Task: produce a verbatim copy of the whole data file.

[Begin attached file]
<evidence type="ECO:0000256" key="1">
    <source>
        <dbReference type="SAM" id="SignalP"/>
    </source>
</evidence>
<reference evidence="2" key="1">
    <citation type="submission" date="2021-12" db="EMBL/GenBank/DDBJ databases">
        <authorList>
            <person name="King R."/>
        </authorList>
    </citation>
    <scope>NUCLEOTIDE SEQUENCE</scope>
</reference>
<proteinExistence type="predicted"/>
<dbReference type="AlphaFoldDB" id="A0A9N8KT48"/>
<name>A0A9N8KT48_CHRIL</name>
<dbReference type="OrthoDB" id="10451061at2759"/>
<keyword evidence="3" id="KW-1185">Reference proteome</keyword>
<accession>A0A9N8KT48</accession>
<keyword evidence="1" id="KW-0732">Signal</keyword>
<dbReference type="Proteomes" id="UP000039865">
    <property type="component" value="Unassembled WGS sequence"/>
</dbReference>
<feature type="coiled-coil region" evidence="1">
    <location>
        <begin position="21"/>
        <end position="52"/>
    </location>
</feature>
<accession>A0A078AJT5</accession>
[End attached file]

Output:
<evidence type="ECO:0000256" key="1">
    <source>
        <dbReference type="SAM" id="SignalP"/>
    </source>
</evidence>
<reference evidence="2" key="1">
    <citation type="submission" date="2021-12" db="EMBL/GenBank/DDBJ databases">
        <authorList>
            <person name="King R."/>
        </authorList>
    </citation>
    <scope>NUCLEOTIDE SEQUENCE</scope>
</reference>
<proteinExistence type="predicted"/>
<dbReference type="AlphaFoldDB" id="A0A9N8KT48"/>
<name>A0A9N8KT48_CHRIL</name>
<dbReference type="OrthoDB" id="10451061at2759"/>
<keyword evidence="3" id="KW-1185">Reference proteome</keyword>
<accession>A0A9N8KT48</accession>
<keyword evidence="1" id="KW-0732">Signal</keyword>
<dbReference type="Proteomes" id="UP000039865">
    <property type="component" value="Unassembled WGS sequence"/>
</dbReference>
<feature type="coiled-coil region" evidence="1">
    <location>
        <begin position="21"/>
        <end position="52"/>
    </location>
</feature>
<accession>A0A078AJT5</accession>